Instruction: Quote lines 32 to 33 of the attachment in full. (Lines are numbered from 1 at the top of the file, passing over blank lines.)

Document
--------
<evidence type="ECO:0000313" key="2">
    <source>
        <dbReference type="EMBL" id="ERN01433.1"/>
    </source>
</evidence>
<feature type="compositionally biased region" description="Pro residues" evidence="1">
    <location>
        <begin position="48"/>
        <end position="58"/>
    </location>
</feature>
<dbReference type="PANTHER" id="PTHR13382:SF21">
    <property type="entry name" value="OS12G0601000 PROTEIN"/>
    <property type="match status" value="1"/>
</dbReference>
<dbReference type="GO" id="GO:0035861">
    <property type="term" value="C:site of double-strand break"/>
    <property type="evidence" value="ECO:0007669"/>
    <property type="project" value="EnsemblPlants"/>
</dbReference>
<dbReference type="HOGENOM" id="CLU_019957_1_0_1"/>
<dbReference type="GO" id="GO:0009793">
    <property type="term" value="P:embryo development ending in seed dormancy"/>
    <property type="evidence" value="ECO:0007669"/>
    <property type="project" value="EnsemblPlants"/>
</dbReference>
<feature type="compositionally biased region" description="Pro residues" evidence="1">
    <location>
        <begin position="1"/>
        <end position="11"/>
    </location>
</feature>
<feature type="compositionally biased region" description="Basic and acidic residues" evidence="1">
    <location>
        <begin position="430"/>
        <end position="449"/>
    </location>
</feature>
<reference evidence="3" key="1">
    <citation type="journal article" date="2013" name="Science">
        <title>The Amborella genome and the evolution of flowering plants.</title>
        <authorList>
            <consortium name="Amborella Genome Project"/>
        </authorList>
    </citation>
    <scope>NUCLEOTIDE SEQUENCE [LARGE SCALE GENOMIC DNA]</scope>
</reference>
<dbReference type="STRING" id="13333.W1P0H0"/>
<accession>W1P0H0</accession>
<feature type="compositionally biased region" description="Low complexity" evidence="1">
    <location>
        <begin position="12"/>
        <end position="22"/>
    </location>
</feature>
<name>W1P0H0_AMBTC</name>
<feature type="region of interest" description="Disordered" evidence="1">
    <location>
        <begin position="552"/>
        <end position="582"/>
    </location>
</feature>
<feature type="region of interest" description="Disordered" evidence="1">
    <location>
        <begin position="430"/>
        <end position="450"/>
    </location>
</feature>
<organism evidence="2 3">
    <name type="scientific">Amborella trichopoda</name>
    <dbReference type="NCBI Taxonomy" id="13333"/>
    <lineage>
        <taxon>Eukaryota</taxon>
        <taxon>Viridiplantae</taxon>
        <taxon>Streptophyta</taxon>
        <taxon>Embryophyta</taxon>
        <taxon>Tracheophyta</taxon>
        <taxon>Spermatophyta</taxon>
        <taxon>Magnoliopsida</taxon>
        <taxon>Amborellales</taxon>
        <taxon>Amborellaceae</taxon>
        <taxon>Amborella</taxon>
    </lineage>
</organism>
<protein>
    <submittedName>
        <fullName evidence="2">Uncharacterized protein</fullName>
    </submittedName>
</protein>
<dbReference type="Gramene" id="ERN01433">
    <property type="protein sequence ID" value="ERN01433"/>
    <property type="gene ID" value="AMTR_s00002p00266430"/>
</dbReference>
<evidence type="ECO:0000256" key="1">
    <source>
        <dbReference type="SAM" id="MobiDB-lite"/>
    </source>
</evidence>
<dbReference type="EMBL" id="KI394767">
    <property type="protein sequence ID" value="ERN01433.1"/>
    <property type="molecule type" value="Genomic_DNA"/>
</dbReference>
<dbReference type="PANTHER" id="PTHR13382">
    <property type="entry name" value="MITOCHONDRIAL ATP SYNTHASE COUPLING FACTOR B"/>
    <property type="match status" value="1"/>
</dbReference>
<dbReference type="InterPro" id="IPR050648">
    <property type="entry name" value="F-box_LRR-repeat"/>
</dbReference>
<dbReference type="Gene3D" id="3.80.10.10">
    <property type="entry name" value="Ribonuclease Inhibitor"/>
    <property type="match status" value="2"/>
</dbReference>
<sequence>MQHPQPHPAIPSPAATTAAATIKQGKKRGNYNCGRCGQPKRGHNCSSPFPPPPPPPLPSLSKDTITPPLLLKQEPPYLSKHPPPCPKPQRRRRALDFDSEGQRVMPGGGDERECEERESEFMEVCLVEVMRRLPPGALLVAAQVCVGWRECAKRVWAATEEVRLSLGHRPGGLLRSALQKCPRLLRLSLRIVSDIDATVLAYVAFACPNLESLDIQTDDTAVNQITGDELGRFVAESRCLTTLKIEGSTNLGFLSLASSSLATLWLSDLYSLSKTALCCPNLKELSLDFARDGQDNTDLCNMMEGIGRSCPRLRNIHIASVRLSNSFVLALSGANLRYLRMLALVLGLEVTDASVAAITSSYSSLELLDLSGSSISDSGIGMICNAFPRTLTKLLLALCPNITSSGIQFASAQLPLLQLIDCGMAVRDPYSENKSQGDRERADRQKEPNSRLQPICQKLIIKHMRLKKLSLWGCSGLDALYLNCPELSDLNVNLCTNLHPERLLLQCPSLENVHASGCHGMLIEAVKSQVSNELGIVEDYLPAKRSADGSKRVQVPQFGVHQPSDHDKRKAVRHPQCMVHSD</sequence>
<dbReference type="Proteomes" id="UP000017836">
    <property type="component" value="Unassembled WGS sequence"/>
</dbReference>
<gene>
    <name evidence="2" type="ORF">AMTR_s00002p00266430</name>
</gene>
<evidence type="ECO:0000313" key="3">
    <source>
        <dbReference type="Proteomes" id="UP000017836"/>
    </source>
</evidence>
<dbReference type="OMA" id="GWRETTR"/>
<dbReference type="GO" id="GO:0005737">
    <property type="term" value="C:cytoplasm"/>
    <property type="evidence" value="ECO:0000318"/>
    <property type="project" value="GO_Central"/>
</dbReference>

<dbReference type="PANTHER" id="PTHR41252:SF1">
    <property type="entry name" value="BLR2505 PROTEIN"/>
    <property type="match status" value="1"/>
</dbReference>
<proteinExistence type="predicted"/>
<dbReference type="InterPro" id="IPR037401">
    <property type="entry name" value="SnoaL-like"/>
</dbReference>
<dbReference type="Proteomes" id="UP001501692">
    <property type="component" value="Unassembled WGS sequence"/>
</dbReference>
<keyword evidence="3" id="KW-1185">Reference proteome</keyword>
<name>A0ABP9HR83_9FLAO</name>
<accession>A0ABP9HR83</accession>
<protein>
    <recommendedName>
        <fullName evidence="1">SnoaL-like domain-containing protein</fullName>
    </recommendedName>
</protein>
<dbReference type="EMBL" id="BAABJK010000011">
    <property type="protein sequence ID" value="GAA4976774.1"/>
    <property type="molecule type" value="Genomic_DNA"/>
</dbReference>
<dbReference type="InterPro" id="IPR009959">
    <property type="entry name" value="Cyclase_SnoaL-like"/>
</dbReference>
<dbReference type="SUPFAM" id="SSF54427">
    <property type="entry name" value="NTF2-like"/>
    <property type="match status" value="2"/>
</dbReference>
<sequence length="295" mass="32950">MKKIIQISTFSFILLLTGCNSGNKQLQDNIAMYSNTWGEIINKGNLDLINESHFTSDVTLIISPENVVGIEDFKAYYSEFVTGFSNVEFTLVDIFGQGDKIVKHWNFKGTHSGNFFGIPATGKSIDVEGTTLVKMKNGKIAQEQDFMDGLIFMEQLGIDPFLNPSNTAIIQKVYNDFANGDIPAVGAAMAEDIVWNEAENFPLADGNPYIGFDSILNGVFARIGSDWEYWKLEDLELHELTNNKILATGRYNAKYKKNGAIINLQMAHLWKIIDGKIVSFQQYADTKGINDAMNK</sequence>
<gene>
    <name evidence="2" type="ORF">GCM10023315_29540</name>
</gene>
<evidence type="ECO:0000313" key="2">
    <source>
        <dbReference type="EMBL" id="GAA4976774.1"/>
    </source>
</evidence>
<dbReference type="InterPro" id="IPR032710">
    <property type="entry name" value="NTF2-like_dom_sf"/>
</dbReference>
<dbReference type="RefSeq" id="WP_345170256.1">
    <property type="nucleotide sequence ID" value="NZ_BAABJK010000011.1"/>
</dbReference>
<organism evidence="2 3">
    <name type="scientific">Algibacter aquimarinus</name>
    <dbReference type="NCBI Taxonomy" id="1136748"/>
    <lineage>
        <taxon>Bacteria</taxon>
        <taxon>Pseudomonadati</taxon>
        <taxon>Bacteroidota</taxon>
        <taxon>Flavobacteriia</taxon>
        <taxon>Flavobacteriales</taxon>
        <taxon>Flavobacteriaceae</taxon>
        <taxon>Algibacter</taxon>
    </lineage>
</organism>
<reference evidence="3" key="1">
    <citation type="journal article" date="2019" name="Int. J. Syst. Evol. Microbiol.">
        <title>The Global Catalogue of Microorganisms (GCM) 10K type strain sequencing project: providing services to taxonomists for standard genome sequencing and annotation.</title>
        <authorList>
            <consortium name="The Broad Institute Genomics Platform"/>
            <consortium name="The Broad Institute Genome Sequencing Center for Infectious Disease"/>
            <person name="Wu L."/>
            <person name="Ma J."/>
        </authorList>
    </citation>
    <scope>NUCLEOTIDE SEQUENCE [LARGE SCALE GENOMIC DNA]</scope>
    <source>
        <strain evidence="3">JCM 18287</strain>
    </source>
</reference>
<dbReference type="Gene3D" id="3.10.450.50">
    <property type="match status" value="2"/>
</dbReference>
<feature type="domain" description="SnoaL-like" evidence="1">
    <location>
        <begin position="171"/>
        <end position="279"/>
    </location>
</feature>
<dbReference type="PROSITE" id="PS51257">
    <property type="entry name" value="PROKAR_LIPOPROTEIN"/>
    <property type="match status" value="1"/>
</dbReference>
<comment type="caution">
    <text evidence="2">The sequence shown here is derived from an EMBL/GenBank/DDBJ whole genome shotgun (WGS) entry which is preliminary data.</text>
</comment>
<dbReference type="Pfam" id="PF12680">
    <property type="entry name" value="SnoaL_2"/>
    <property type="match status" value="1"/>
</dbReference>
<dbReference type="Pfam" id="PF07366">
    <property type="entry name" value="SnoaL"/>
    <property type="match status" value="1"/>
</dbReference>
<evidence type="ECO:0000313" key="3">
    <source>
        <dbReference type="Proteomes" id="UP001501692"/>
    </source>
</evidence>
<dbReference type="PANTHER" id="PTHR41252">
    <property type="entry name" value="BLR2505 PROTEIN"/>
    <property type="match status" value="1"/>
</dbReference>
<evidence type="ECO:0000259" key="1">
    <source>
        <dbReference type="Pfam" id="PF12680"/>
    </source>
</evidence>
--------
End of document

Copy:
</feature>
<feature type="compositionally biased region" description="Basic and acidic residues" evidence="1">